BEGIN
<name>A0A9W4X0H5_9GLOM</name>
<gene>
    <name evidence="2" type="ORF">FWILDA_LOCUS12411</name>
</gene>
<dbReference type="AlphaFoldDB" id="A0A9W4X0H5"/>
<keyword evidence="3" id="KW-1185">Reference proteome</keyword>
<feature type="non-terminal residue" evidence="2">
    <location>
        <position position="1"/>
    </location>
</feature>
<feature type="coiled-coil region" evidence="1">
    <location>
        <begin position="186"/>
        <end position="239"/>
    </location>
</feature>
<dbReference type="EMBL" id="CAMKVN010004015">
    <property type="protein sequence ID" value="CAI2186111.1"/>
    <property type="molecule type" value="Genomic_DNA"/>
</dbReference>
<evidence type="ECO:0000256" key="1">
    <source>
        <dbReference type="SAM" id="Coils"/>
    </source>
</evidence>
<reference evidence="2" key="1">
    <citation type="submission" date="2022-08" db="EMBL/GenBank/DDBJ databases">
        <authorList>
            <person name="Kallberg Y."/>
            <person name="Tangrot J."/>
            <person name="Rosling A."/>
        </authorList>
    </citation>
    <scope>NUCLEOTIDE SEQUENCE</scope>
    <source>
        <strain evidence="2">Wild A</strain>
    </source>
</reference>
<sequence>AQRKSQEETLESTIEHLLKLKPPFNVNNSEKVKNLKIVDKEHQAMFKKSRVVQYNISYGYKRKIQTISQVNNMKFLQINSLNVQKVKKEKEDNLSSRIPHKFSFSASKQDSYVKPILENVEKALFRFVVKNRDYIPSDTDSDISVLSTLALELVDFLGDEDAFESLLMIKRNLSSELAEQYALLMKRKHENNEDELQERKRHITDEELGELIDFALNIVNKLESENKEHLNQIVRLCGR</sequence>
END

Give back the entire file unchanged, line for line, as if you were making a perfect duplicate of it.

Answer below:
<name>A0A9W4X0H5_9GLOM</name>
<gene>
    <name evidence="2" type="ORF">FWILDA_LOCUS12411</name>
</gene>
<dbReference type="AlphaFoldDB" id="A0A9W4X0H5"/>
<keyword evidence="3" id="KW-1185">Reference proteome</keyword>
<feature type="non-terminal residue" evidence="2">
    <location>
        <position position="1"/>
    </location>
</feature>
<feature type="coiled-coil region" evidence="1">
    <location>
        <begin position="186"/>
        <end position="239"/>
    </location>
</feature>
<dbReference type="EMBL" id="CAMKVN010004015">
    <property type="protein sequence ID" value="CAI2186111.1"/>
    <property type="molecule type" value="Genomic_DNA"/>
</dbReference>
<evidence type="ECO:0000256" key="1">
    <source>
        <dbReference type="SAM" id="Coils"/>
    </source>
</evidence>
<reference evidence="2" key="1">
    <citation type="submission" date="2022-08" db="EMBL/GenBank/DDBJ databases">
        <authorList>
            <person name="Kallberg Y."/>
            <person name="Tangrot J."/>
            <person name="Rosling A."/>
        </authorList>
    </citation>
    <scope>NUCLEOTIDE SEQUENCE</scope>
    <source>
        <strain evidence="2">Wild A</strain>
    </source>
</reference>
<sequence>AQRKSQEETLESTIEHLLKLKPPFNVNNSEKVKNLKIVDKEHQAMFKKSRVVQYNISYGYKRKIQTISQVNNMKFLQINSLNVQKVKKEKEDNLSSRIPHKFSFSASKQDSYVKPILENVEKALFRFVVKNRDYIPSDTDSDISVLSTLALELVDFLGDEDAFESLLMIKRNLSSELAEQYALLMKRKHENNEDELQERKRHITDEELGELIDFALNIVNKLESENKEHLNQIVRLCGR</sequence>